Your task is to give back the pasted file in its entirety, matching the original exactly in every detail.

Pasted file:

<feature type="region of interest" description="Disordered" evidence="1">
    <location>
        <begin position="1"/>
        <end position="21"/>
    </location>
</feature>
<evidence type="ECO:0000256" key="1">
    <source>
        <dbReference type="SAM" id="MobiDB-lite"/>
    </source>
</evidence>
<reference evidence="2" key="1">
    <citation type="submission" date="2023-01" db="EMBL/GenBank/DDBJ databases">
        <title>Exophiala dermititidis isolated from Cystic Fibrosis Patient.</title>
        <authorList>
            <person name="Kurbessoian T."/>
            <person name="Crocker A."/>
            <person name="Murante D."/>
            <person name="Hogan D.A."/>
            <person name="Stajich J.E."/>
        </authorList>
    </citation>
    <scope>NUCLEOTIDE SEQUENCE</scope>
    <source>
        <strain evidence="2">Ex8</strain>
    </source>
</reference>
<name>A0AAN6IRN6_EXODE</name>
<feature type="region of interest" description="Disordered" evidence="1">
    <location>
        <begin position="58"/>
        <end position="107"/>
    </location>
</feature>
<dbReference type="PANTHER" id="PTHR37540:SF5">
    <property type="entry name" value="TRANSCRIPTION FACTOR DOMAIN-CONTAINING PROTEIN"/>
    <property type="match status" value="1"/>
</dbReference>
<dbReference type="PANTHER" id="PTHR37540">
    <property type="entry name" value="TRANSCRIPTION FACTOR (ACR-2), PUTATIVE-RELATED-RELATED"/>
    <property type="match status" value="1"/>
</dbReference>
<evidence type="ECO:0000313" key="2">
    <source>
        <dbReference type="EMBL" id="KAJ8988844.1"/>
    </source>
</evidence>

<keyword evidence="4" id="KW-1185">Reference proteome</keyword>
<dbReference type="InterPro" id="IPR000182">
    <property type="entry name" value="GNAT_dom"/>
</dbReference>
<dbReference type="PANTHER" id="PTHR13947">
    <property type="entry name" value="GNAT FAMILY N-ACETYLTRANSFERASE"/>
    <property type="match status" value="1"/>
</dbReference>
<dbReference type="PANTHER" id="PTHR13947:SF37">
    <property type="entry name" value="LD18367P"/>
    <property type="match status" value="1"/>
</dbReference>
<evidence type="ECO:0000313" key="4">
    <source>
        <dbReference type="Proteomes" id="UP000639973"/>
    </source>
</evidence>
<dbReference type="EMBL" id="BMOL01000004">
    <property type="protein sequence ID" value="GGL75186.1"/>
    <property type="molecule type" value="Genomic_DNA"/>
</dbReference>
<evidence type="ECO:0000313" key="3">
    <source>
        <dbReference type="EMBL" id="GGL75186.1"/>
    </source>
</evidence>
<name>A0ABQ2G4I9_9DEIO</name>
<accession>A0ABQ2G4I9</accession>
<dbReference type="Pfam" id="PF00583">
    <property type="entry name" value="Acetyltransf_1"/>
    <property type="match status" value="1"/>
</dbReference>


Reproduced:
<feature type="region of interest" description="Disordered" evidence="1">
    <location>
        <begin position="1"/>
        <end position="21"/>
    </location>
</feature>
<evidence type="ECO:0000256" key="1">
    <source>
        <dbReference type="SAM" id="MobiDB-lite"/>
    </source>
</evidence>
<reference evidence="2" key="1">
    <citation type="submission" date="2023-01" db="EMBL/GenBank/DDBJ databases">
        <title>Exophiala dermititidis isolated from Cystic Fibrosis Patient.</title>
        <authorList>
            <person name="Kurbessoian T."/>
            <person name="Crocker A."/>
            <person name="Murante D."/>
            <person name="Hogan D.A."/>
            <person name="Stajich J.E."/>
        </authorList>
    </citation>
    <scope>NUCLEOTIDE SEQUENCE</scope>
    <source>
        <strain evidence="2">Ex8</strain>
    </source>
</reference>
<name>A0AAN6IRN6_EXODE</name>
<feature type="region of interest" description="Disordered" evidence="1">
    <location>
        <begin position="58"/>
        <end position="107"/>
    </location>
</feature>
<dbReference type="PANTHER" id="PTHR37540:SF5">
    <property type="entry name" value="TRANSCRIPTION FACTOR DOMAIN-CONTAINING PROTEIN"/>
    <property type="match status" value="1"/>
</dbReference>
<dbReference type="PANTHER" id="PTHR37540">
    <property type="entry name" value="TRANSCRIPTION FACTOR (ACR-2), PUTATIVE-RELATED-RELATED"/>
    <property type="match status" value="1"/>
</dbReference>
<evidence type="ECO:0000313" key="2">
    <source>
        <dbReference type="EMBL" id="KAJ8988844.1"/>
    </source>
</evidence>

<keyword evidence="4" id="KW-1185">Reference proteome</keyword>
<dbReference type="InterPro" id="IPR000182">
    <property type="entry name" value="GNAT_dom"/>
</dbReference>
<dbReference type="PANTHER" id="PTHR13947">
    <property type="entry name" value="GNAT FAMILY N-ACETYLTRANSFERASE"/>
    <property type="match status" value="1"/>
</dbReference>
<dbReference type="PANTHER" id="PTHR13947:SF37">
    <property type="entry name" value="LD18367P"/>
    <property type="match status" value="1"/>
</dbReference>
<evidence type="ECO:0000313" key="4">
    <source>
        <dbReference type="Proteomes" id="UP000639973"/>
    </source>
</evidence>
<dbReference type="EMBL" id="BMOL01000004">
    <property type="protein sequence ID" value="GGL75186.1"/>
    <property type="molecule type" value="Genomic_DNA"/>
</dbReference>
<evidence type="ECO:0000313" key="3">
    <source>
        <dbReference type="EMBL" id="GGL75186.1"/>
    </source>
</evidence>
<name>A0ABQ2G4I9_9DEIO</name>
<accession>A0ABQ2G4I9</accession>
<dbReference type="Pfam" id="PF00583">
    <property type="entry name" value="Acetyltransf_1"/>
    <property type="match status" value="1"/>
</dbReference>